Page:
This volume is a sequel to The Unity of Western Civilization published last year and arose in the same way, from a course of lectures given at the Woodbrooke Settlement, Birmingham.The former book attempted to describe some of the permanent unifying factors which hold our Western civilization together in spite of such catastrophic divisions as the present war. This book attempts to show these forces in growth. The former aimed rather at a statical, the present at a dynamical view of the same problem. Both are historical in spirit.
is both the foundation of all other goods and the means of strengthening the spirit itself' ('Discours de la Méthode'). It is significant that the two words Progress and Humanity come into use in their modern sense side by side. The latter is the basis and the ideal of the former.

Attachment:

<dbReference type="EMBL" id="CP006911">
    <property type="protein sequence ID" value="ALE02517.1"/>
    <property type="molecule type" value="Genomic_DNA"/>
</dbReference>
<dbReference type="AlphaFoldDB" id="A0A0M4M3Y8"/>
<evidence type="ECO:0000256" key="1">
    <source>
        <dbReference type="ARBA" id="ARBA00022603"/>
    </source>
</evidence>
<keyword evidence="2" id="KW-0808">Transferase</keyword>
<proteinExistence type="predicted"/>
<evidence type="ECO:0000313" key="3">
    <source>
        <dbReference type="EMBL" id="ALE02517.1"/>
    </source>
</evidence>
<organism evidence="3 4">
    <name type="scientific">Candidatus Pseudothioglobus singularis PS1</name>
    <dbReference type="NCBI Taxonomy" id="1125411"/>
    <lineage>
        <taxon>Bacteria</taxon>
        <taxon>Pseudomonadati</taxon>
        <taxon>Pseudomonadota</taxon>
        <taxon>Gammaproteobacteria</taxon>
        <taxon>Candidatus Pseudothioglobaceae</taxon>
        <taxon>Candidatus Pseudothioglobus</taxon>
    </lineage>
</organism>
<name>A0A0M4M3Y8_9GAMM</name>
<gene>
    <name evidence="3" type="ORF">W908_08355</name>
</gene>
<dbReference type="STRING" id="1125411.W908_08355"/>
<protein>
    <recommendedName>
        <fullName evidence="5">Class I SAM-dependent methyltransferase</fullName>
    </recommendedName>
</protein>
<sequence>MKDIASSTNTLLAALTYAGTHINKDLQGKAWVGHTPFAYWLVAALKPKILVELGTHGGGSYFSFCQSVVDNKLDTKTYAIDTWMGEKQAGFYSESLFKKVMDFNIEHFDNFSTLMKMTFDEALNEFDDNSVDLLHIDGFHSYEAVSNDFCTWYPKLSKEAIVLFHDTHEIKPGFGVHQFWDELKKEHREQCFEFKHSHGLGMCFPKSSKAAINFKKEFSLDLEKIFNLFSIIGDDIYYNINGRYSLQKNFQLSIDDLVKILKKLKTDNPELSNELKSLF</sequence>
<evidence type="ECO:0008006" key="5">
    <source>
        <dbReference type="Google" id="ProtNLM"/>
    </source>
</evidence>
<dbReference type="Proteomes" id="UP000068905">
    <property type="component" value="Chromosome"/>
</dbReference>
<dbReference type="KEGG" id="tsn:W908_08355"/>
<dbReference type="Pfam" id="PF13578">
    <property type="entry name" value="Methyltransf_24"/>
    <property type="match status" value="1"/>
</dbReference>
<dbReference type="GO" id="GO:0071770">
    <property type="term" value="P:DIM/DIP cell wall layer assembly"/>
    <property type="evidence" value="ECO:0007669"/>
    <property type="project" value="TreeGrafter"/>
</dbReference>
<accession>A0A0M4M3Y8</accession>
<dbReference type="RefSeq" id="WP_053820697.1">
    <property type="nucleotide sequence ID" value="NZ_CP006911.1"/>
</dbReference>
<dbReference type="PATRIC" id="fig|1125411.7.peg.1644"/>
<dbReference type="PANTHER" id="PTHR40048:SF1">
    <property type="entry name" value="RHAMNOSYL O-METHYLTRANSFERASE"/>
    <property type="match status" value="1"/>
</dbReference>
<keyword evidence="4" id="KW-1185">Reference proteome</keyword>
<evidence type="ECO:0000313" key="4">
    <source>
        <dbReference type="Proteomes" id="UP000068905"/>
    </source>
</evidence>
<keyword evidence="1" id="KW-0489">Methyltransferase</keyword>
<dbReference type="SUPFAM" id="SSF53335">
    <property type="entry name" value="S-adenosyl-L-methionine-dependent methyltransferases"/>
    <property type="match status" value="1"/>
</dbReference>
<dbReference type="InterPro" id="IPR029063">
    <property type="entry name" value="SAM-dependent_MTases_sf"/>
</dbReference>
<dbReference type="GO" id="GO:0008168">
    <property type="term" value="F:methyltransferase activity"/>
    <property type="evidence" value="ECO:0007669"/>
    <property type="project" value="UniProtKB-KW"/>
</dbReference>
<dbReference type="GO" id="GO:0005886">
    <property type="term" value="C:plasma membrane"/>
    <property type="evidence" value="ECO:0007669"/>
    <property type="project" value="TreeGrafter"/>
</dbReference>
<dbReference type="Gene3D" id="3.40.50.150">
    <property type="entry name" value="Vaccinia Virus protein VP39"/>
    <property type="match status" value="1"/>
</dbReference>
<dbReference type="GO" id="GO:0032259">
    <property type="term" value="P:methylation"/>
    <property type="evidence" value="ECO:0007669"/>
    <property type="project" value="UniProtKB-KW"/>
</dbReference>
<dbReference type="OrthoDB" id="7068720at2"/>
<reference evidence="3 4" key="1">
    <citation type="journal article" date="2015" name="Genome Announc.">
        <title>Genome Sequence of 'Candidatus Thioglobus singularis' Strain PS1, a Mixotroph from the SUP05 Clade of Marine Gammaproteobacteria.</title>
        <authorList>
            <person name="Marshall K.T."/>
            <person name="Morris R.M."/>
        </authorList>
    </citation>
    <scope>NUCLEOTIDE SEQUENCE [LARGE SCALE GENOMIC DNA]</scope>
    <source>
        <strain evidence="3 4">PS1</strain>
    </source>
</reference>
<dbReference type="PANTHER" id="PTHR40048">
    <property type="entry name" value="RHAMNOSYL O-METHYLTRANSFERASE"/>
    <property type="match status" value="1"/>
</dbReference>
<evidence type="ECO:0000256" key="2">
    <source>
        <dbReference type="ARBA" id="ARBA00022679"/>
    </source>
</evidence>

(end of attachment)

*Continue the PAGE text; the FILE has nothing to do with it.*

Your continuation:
But the new thing which had come into the world at this point, and gives a fresh impulse and content to the idea of progress, is the development of science. The Greeks had founded it and, as we shall see in a later chapter, it was the recovery of the Greek thread which gave the moderns their clue. But no one before the sixteenth century, before the marvels revealed by Galileo's telescope and knit up by Newton's synthetic genius, could have conceived the visions of human regeneration by science which light up the pioneers of the seventeenth century and are the gospel of the eighteenth.
We turn to the eighteenth century, and primarily to the school of thinkers called 'philosophes' in France, for the fullest and m
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